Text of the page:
AVO’s (Apprehended Violence Orders) are orders issued under the Crimes (Domestic and Personal Violence) Act 2007. They are designed to protect a victim of violence from the person who perpetrated the violence.
An AVO is not recorded on criminal records, although, a breach of an AVO will result in an arrest and subsequent charging of the person who breaches it. An application for an AVO may be made by a police officer, on behalf of the victim, or by the victim themselves, via the local court. The person applying for an AVO must show that they are in fear of the defendant, and have reasonable grounds to fear the defendant.
An apprehended domestic violence order (ADVO) is designed to protect people from, and prevent domestic and non-domestic abuse, as well as limiting the exposure of children to domestic and non-domestic violence. The victim may apply for an ADVO if they are or were in a domestic relationship with the person whom they want protecting from.
An APVO is issued where a person requires protecting from person with whom they are not in, or have not been in, a domestic relationship with. An example of the type of person an application may be made against is a neighbour, a co-worker, a school-bully, a customer, a client or any other person that the victim has reason to fear.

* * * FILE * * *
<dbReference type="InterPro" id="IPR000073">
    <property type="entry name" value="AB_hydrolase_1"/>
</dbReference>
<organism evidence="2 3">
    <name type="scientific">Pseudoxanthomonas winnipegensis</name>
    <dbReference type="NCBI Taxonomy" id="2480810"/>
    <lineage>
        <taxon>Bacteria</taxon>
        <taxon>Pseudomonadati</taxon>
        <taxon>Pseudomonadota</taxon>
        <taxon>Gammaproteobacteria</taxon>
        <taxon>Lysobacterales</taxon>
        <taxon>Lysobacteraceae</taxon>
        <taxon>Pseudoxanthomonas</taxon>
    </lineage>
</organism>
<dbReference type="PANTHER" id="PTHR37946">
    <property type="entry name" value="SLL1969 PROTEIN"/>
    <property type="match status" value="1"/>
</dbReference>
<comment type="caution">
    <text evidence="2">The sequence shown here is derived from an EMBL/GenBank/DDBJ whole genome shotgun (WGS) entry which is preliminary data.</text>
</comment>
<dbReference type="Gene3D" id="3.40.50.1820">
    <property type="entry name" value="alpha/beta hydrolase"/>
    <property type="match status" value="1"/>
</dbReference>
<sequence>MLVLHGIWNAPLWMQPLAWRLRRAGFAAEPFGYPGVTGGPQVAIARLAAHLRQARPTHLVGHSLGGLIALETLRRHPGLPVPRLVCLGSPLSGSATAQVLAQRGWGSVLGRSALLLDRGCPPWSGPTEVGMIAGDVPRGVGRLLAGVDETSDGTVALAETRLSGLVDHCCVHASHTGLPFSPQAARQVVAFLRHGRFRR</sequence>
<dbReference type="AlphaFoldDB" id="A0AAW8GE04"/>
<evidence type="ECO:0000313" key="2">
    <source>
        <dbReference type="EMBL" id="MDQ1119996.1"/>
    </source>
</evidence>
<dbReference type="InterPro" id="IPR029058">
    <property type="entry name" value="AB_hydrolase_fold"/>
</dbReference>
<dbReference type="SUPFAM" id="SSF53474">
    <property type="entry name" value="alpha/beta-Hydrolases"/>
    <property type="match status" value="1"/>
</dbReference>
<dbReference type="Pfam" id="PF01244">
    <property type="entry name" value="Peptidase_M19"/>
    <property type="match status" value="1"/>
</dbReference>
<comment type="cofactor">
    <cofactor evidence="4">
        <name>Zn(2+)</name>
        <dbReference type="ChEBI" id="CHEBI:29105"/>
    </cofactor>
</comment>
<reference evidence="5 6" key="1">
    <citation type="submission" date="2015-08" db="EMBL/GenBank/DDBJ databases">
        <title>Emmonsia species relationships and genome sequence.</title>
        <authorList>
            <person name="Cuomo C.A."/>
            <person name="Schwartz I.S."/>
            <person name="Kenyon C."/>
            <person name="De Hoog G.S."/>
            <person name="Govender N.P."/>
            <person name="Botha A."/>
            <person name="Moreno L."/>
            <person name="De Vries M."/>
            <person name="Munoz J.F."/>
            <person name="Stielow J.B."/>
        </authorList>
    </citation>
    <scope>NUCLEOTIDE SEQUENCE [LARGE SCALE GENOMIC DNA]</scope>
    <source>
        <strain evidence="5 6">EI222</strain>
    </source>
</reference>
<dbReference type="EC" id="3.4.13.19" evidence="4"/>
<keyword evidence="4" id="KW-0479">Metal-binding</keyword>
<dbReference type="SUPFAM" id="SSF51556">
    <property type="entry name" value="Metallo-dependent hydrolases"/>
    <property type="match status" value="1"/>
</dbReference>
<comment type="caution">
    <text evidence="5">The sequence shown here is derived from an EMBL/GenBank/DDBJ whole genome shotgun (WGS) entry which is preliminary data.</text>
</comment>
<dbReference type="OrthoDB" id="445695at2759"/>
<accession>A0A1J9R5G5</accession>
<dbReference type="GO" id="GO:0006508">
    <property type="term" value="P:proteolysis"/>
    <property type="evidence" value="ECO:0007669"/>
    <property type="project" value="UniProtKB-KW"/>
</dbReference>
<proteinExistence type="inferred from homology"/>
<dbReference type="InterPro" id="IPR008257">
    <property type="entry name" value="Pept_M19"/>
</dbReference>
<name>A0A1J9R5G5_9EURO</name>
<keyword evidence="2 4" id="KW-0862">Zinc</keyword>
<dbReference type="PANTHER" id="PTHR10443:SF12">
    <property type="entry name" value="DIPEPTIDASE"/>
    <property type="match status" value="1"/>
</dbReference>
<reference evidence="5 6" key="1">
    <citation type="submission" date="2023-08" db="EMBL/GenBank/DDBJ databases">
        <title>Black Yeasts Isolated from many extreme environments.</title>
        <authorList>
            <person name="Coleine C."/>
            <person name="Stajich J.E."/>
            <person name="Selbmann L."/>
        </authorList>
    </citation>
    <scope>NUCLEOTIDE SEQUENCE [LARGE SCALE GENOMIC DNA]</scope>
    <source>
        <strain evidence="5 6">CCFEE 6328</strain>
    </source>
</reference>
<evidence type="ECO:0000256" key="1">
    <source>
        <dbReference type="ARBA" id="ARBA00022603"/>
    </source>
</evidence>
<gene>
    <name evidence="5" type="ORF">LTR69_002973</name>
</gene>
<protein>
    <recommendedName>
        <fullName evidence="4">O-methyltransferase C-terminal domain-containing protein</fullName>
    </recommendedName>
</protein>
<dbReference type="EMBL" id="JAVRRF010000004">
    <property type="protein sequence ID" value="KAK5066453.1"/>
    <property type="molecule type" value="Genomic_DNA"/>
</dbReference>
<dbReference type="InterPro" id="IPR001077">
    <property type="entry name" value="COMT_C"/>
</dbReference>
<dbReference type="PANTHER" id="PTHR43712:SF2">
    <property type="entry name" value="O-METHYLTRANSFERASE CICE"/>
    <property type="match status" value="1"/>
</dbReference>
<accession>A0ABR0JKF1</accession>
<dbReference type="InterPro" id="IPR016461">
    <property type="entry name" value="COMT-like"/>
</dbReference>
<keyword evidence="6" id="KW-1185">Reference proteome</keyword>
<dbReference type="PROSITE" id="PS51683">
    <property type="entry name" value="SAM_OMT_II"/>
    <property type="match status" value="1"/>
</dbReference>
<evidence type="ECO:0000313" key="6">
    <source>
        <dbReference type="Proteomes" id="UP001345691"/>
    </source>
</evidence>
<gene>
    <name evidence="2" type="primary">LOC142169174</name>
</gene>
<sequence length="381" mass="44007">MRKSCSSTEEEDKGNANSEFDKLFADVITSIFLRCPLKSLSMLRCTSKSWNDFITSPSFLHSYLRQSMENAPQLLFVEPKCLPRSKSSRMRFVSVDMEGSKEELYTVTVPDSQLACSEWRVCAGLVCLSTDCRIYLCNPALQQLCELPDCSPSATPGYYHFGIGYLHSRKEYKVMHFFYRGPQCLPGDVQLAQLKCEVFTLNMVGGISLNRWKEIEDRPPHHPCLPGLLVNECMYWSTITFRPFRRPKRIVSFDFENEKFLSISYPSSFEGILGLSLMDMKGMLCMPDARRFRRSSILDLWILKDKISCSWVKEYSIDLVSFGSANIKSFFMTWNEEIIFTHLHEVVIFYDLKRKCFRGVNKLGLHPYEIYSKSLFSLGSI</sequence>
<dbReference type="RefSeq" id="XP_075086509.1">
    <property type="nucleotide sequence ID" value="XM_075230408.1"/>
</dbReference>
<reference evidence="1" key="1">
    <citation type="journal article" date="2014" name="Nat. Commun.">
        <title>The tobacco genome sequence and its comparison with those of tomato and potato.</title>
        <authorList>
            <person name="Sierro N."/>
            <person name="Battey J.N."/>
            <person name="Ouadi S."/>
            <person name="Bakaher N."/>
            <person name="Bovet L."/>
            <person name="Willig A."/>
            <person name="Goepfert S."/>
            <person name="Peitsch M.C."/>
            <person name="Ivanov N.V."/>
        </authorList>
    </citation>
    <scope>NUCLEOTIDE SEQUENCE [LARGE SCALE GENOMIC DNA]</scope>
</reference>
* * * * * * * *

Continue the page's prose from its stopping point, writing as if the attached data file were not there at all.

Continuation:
An application is sent to the police station closest to where the defendant is located. The defendant then receives notice and a court date relating to the AVO, which is issued from that police station.
At court, which will be a mention, a final order may be granted if the defendant was served (the defendant does not have to be in court for this to occur). If the defendant has not been served, there may be an adjournment. If the defendant disagrees with the application, the matter will be adjourned for a hearing, in which evidence will be heard from both parties before the court decides. Usually, an interim order is issued for cases where there is an adjournment.
If an AVO case progresses to a hearing, the magistrate will hear evidence from both the applicant and the defendant. The magistrate then needs to make a decision based on his or her determination that the applicant has reasonable fear of further violence. At this point, an order is either granted, or dismissed. If the order is dismissed, an appeal may be made.
Section 17 of the Crimes (Domestic and Personal Violence) ACT 2007 outlines the considerations that the court must make in determining an AVO. The safety and protection of the applicant, as well as any children (directly or indirectly) affected by the conduct of the defendant, must be the primary consideration.
The court may also consider the effects and consequences of an order upon the applicant and any associated children who reside with the defendant, in cases where the prohibition or restriction of access to the defendant’s place of residence is not denied. In addition, any hardship that may be caused, as well as the accommodation needs of all relevant parties, or any other matter, may be considered.
It is imperative irrespective whether you consent to the AVO or not that you first obtain legal advice to understand the consequences of your actions.